The RRS held a work event at the Mojave Test Area (MTA) on Saturday, January 20th. The primary purpose of this meeting was to give Joel Feree, our contact with the Los Angeles County Museum of Art (LACMA), an in-person tour of the whole MTA, so that he could get an idea as to what we were working with for our collaboration with American Artist which will involve the recreation of the 1936 Guggenheim Aeronautical Laboratory at the California Institute of Technology (GALCIT) prototype liquid rocket engine. This was Joel Ferree’s first time at the MTA and he gained much insight into how we’ll be seeing the project through. Dimitri Timohovich also used his experience in the film industry to highlight some practical aspects for the production. Following this meeting, Dave Nordling, Dimitri, and Joel Ferree came up with a timeline for the project. Dave Nordling, serving as the project leader, is working hard to get hardware ready for an initial firing by our membership at the MTA. Once the system is proven to work reliably and safely, the static firing of this replica will be the centerpiece of the filming to take place at the MTA.
On the same day, four student representatives of Loyola Marymount University’s rocketry team came to meet with Dave Nordling. They intend to build a custom hybrid motor, which they plan to static fire at the MTA. Dave gave them some points on their motor and feed system designs, which they can certainly appreciate, given that this is their first experimental rocket project. Rushd Julfiker and Dave will continue to advise the team on their propellant loading system and ignition system, and they may well use a firing box of Dimitri’s design.
While there, Dave and Dimitri worked on moving some of the society assets from the Dosa Building to the new Bldg. 14 office container. This was done partly to declutter the working space, in order to make it into a meeting and workspace once more. If the lease does end next year, then Polaris will be removing many items of theirs which are also in the Dosa Building, including refrigerators, stove, and laminar flow bench. Polaris is required according to the terms of the lease to notify the RRS Executive Council of the movement of their assets.
According to Dimitri, a company called Tortuga Industries has reportedly bought 183 acres of land along Munsey Road. According to the rumors, they are looking to turn their parcel into a private duck hunting reserve, complete with a large pond.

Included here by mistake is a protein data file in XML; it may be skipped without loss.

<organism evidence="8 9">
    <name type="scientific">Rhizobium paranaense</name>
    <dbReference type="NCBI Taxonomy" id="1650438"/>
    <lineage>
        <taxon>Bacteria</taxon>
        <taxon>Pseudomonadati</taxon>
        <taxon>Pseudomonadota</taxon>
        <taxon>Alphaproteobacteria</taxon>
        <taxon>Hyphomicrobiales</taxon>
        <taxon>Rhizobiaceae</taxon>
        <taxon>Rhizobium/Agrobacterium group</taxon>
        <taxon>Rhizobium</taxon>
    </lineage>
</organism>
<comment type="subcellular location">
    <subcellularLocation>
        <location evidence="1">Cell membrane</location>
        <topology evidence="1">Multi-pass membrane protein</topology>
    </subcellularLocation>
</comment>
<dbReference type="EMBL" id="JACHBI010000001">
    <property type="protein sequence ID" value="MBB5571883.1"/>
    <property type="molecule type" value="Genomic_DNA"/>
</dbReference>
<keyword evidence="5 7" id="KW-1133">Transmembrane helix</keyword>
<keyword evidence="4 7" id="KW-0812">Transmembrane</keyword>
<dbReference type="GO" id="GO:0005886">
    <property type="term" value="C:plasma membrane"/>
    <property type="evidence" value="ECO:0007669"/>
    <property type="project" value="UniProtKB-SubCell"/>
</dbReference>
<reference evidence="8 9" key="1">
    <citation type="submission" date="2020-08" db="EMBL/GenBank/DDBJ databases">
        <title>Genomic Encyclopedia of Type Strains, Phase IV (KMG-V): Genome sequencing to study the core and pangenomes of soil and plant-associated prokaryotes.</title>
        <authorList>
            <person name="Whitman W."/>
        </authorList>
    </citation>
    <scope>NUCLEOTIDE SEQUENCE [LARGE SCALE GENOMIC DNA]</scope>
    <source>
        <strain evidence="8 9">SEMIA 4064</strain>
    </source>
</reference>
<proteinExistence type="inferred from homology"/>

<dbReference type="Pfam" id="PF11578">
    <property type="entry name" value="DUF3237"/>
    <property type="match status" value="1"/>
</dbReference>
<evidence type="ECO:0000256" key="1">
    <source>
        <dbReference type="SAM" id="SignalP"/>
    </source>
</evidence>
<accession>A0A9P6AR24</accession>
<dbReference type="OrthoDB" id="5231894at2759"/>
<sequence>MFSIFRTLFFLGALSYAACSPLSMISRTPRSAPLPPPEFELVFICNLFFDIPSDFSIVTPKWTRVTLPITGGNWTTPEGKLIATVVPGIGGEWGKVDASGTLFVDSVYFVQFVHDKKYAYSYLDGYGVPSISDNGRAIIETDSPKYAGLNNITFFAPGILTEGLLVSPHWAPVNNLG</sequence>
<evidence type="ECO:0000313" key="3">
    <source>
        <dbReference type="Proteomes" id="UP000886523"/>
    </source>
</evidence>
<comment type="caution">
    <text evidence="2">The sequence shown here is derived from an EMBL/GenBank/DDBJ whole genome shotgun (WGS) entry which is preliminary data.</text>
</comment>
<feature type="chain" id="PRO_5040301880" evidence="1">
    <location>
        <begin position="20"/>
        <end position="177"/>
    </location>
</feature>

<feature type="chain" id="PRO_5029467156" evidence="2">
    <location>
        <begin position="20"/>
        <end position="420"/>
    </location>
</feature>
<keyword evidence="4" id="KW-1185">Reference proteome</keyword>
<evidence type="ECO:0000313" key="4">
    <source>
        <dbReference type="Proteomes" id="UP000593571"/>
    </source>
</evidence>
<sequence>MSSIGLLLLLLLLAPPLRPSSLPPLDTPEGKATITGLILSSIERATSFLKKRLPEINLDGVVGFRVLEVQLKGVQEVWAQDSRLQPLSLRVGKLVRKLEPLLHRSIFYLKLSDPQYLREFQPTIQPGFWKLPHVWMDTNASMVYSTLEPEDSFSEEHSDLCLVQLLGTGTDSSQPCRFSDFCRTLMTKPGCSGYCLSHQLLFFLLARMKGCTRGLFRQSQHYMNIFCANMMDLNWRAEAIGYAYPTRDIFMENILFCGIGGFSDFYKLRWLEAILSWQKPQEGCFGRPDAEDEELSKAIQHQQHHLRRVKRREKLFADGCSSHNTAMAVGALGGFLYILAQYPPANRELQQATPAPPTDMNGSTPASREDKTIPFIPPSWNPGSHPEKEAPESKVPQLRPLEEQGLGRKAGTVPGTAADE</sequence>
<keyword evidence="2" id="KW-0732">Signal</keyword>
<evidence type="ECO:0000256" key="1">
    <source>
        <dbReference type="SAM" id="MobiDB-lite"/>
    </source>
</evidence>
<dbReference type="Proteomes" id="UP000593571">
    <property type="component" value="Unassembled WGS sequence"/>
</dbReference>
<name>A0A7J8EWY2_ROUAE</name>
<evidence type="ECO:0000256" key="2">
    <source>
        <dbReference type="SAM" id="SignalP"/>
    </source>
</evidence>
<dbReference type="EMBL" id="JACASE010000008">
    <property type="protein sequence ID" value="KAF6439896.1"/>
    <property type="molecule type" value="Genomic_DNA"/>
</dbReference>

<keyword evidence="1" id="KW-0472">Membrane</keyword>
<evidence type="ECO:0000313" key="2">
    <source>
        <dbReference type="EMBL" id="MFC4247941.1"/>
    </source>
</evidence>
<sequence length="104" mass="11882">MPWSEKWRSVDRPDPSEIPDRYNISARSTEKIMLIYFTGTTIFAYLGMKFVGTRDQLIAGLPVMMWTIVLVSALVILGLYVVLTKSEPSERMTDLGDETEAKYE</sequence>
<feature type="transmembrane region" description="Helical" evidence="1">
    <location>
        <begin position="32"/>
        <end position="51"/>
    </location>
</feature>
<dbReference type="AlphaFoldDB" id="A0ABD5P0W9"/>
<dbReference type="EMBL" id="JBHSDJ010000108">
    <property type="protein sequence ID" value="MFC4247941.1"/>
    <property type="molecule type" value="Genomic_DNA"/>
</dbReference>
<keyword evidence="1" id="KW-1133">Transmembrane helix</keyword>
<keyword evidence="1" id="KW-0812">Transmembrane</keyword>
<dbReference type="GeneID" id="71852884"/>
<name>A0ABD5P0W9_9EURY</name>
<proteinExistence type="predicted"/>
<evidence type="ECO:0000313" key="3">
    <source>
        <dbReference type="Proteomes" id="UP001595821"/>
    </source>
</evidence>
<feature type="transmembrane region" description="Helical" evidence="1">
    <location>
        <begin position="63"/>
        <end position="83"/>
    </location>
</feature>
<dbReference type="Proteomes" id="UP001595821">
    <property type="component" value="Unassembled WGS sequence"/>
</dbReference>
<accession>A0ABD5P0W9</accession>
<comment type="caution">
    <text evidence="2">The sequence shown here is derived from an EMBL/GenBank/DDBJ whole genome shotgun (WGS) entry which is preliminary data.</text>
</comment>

Dimitri also reported that Crisalli is taking the initiative to fix the northern road running along the eastern side of the MTA property. Gordon has so far filled in the trench near the northeastern corner of the property, removed the concrete barricades, and installed a gate across the road. He has reportedly been using this northern route himself, dragging it several times in the process. He reports that the 4 miles of the northern road leading to the highway is now certainly passable, albeit the creek bed is still soft as of this writing. The RRS still recommends all visitors and users of the MTA continue to use the western (Munsey) road from Cantil until further improvements can be made. The RRS MTA has access gates along the eastern border but they are rarely used.
Next monthly meeting will be February 9th.
Next work event at the MTA is planned for February 17th. This will depend on planned Polaris operations which could close the access easement road. Coordination with Polaris will be required.
The RRS held a launch event at our Mojave Test Area (MTA) on March 20, 2021, the spring equinox. COVID-19 still remains a threat so everyone had to observe protective protocols. We had a lot of wind that day making launch impractical, but we still were able to get many things done that day including another static fire of a hybrid motor, some system checkouts of the Gas Guzzler and a possible flight of the Solar Cat steam rocket. Osvaldo Tarditti was our pyrotechnic operator in charge. Also joining us that day was fellow Rockets 2nd Class pyrotechnic operator and RRS member, Jim Gross,
MOBILE TRAILER CLEANUP
Mike Gottlieb was a lifetime member of the RRS who passed away over 2 years ago. Years prior, he had acquired a surplus mobile trailer from the former Rockwell International company which was left to reside at the RRS MTA. By permission from his surviving family, this single-axle, climate controlled trailer has been donated to the society. The trailer was opened by the RRS president and the interior inspected by our members present at our March 2021 launch event.
For now, the space will be used for light storage until more space can be acquired elsewhere. We used the time to reorganize the contents of our storage trailer. We hope to renovate this new mobile trailer soon and restore its climate control systems which will be convenient in the summer months.
PUBLIC ADDRESS SYSTEM AT THE MTA
During the cleaning and reorganization of our storage space, we pulled out the public address equipment we had. The 12 VDC battery powered system including loud speaker and microphones worked well in a test from the old blockhouse. The society has talked about having a more distributed system around the main areas of the site. This will require some further equipment purchases, but for now we have a core system to start from. The goal is to make coordination of our events easier to do when we have large groups of people at the MTA again. Further still, we’d like to coordinate launch timing better with our neighboring amateur rocketry group (FAR) to our south.
NEW RESTROOM FACILITY
As discussed at the March 2021 monthly meeting, the society is going forward with building a new restroom facility with flushing toilets. This will be a big convenience to our visitors and members alike. The executive council has received bids and plans for the restroom and is working with suppliers to find the best solution given our budget. We are grateful to our generous benefactor and the many people who supported this project with their time and skills. More progress should be made soon as we would like to deploy this facility before the hot summer months arrive this year.
FIRST FLIGHT OF THE SOLAR CATFROM THE MTA